I was absent from the blogosphere for most of last month, and I have a good reason: I am co-producing/directing a documentary and there was much work to be done. My partner and I spent a week in DC at George Washington University doing some filming. It was a great time, and I'll absolutely return to do some sightseeing. But oh, the food. The food. I hadn't truly realized how good I have it working from home until I was faced with mass-produced dormitory food...food catered to the needs of a predominantly vegetarian/vegan crowd.
Egads. Talk about a carb fest. It was noodle and rice-a-palooza. Nothing like being a low-carbing gluten/soy intolerant gal at a vegan buffet. About all I could eat were the napkins.
My partner fared no better than I. She can't eat wheat, dairy or refined sugar, and has a host of other GI issues. She doesn't control carbs, but she (like me) needs her meat, dammit. The first night we were overjoyed to see chicken wings. We gorged, and then hoarded a bunch just in case. Good thing too - the next day lunch was some sort of noodle dish. I actually made a meal of peas and salad, with copius amounts of Italian dressing to add some fat and tide me over. For dinner, I ate leftover chicken wings and more salad. I then proceeded to inflate like a gigantic parade balloon. Who the hell knows why? I am guessing the salad dressing was primarily soybean oil. Fantastic.
Luckily, we discovered a Safeway within walking distance. I lived on salami, proscuitto and melon, rotisserie chicken, macadamia nuts, hummus, baby carrots and corn chips, and dark chocolate. Our camera guy was superfantasticallyawesome enough to hit up a Trader Joe's and bring us other supplies. I am now convinced that Canada's biggest problem is that we have no Trader Joe's. I miss it. I keep thinking about it. It's painful.
We did get a couple of good meals in, thankfully. One night we found a little hole-in-the-wall Chinese place called The Little China Cafe. Normally I don't bother with Chinese anymore because of my gluten issues, but I decided to throw caution to the wind and eat whatever I could. I had my trusty Triumph dining cards, and I showed the Chinese one to both owners. They were interested, and went to great lengths to understand what I needed. We ended up with two amazing dishes: beef with green peppers and onions, and Happy Family, a dish of shrimp, scallops, chicken, pork, beef, broccoli, mushrooms, carrots, snow peas and napa. Both are normally served in a brown sauce, but the chef left out the soy and made a delicious white sauce instead. My fears that Chinese food without soy sauce would be bland and pathetic were unfounded - it was delicious. I will now be hitting Toronto's Chinatown with renewed vigor, like King Leonidus hit Xerxes. Tummah! Prepare for Moo Shi!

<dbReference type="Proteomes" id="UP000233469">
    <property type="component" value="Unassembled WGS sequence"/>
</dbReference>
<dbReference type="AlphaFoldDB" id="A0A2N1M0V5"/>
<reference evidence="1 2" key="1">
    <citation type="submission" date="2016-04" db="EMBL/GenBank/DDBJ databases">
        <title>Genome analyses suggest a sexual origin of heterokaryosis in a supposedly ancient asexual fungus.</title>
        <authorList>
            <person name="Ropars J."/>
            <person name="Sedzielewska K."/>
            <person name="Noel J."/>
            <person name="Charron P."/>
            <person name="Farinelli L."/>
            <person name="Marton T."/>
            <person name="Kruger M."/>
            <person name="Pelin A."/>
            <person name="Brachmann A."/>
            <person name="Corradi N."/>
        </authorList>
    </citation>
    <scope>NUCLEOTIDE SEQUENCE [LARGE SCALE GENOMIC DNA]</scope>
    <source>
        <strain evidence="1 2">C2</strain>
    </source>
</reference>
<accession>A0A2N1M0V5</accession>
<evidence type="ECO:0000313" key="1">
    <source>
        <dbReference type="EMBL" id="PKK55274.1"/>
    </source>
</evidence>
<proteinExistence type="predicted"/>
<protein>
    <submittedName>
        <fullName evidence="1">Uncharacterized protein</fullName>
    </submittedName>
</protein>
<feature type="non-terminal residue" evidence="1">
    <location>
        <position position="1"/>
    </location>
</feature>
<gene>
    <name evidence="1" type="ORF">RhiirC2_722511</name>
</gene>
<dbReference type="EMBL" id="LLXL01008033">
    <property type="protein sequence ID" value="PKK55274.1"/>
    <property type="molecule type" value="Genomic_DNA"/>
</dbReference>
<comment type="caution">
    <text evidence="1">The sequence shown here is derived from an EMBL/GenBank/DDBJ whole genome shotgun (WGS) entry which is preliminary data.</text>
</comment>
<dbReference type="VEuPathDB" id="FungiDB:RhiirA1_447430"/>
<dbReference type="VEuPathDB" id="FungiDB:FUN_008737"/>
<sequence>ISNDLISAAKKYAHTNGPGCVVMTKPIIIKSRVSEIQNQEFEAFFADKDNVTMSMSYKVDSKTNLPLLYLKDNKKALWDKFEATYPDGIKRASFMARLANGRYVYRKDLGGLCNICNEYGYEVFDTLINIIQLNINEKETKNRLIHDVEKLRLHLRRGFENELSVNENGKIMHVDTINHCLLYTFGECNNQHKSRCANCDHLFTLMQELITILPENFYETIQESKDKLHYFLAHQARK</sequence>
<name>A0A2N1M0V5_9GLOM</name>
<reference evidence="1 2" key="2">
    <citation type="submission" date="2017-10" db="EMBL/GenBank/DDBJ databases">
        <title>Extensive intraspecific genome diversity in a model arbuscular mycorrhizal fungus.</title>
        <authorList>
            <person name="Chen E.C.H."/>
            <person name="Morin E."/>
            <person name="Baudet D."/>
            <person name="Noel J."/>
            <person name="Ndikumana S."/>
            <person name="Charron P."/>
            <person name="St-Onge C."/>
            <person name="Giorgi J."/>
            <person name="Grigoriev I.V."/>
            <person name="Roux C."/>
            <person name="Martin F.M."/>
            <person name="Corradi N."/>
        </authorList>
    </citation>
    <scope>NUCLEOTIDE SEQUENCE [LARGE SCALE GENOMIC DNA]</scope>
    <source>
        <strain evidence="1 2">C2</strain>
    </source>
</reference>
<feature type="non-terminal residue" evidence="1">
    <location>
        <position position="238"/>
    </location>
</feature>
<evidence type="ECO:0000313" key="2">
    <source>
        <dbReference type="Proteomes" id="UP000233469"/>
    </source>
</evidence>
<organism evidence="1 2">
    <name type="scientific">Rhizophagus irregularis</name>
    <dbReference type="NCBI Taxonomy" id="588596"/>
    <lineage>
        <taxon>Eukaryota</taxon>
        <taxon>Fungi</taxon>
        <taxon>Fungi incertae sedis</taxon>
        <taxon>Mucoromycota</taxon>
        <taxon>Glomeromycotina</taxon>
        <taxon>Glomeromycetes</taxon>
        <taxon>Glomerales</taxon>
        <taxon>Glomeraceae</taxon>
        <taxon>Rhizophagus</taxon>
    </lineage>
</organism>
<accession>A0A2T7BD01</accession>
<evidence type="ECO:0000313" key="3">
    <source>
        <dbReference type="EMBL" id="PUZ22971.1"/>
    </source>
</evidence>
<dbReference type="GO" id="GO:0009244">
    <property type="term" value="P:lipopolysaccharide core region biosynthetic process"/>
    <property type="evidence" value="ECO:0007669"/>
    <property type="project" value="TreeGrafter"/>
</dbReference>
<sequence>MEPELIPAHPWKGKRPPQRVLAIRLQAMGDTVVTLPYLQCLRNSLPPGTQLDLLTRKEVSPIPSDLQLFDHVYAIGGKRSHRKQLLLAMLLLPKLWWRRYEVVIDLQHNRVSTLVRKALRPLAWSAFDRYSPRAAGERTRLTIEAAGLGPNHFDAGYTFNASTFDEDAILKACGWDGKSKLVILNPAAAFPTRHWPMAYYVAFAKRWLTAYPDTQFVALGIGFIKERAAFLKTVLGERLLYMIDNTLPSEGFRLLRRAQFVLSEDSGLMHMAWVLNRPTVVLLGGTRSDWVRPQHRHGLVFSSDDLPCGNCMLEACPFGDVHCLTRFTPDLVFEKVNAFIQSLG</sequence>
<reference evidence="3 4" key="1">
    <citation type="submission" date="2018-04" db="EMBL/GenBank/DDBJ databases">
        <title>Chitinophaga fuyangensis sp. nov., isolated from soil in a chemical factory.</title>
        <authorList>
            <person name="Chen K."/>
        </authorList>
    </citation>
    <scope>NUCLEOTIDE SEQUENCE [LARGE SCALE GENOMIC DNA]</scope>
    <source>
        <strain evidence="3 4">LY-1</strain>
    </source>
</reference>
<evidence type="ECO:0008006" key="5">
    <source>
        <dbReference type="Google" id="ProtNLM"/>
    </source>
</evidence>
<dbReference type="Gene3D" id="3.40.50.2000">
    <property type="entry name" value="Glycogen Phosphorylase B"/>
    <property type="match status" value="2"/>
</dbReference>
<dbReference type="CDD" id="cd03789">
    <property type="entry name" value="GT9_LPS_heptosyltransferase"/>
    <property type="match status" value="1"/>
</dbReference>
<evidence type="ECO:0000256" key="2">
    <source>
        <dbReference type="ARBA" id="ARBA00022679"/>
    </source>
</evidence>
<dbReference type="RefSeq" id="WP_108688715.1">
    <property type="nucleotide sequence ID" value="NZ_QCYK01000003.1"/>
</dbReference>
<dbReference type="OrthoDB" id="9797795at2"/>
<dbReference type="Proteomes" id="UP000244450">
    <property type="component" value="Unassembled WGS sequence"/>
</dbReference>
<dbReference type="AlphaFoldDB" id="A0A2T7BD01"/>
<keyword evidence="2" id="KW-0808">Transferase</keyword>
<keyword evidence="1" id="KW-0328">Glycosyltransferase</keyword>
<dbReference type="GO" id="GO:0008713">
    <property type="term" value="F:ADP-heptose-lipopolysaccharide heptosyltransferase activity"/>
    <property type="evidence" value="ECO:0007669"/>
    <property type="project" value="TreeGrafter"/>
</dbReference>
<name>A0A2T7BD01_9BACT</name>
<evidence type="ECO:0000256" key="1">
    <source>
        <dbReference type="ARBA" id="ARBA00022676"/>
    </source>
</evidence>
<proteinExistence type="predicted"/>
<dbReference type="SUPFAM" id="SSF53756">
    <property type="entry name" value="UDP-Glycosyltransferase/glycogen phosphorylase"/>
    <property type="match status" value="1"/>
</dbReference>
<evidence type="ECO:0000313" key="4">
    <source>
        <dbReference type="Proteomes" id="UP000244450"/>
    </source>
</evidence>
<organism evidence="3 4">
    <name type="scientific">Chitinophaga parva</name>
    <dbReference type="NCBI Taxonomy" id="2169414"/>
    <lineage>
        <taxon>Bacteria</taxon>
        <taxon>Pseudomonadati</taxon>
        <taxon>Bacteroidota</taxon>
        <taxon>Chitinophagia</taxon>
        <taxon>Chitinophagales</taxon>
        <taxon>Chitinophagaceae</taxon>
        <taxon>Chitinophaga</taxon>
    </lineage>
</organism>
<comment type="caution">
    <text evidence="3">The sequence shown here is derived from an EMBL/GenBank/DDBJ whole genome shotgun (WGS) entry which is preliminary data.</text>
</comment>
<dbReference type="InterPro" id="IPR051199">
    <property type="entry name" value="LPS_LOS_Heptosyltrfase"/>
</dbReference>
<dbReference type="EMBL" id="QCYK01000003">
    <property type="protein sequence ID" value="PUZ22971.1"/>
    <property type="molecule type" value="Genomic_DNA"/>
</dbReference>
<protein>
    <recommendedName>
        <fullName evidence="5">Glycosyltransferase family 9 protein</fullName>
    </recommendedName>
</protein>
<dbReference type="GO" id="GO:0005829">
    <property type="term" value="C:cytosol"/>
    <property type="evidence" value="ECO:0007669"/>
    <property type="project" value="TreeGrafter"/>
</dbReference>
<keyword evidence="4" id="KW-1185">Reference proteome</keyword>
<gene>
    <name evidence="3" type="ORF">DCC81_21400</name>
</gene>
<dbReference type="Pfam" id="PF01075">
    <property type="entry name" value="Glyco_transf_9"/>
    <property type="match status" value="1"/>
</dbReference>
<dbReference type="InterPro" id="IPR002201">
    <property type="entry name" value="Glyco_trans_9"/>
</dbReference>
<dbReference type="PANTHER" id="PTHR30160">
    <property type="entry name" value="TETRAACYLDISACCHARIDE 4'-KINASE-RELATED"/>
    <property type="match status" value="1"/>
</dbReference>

Our last evening found us weary wandering around Geogetown, craving meat. We collapsed in to the window seat at Red Ginger. I ordered a glass of Spanish Cabernet Sauvingnon and practically snorted it. There's something about a long week of shooting in soupy, mucky heat that makes a girl just wanna get drunk. I held back - the menu was intoxicating enough. Meat, meat, and more meat. My partner ordered Walnut Crusted Duck Breast with Quinoa Pumpkin Salad and Blood Orange Chipotle Sauce; I, heeding the call of my entire digestive system, chose the NY. Strip Steak, Shiitake Mushroom, Vidalia Onions and Spinach with Three Herb Chimichurri. A million other items called to me, but my body craved rare beef. The chef served our table personally (okay...he served all the ladies only tables), and brought us a surprise starter: Jamaican Jerk Chicken Lollipops with Potatoes, Vidalia Onions and Fried Cabbage Hash. Good thing too, because I was about ready to eat my own hair. I'd love to write a rave review of the dishes, and they were absolutely fantastic, but I was so desperate and protein-deprived and tired and crabby and half-drunk at the time that I have no recollection of the details. I did, however, take a picture of the main course:
I do recall that it was juicy, tender, and beefalicious. It vastly improved my mood.
So what did I learn from all of this? That I am spoiled working from home, because I can eat whatever I want. That travelling may prove a challenge for me nutritionally. And that I'd better learn how to make pemmican, so I always have something good to eat.
Note: people have asked me why the dorm meals were primarily vegan/vegetarian. We were filming at a training week for young environmentalists/social activists, and the myth that meatless eating means eco-friendly eating is still alive and well. Apparently, it's okay to eat the products of Big Ag and chug Coke along with your Boca burger...but that's for another post.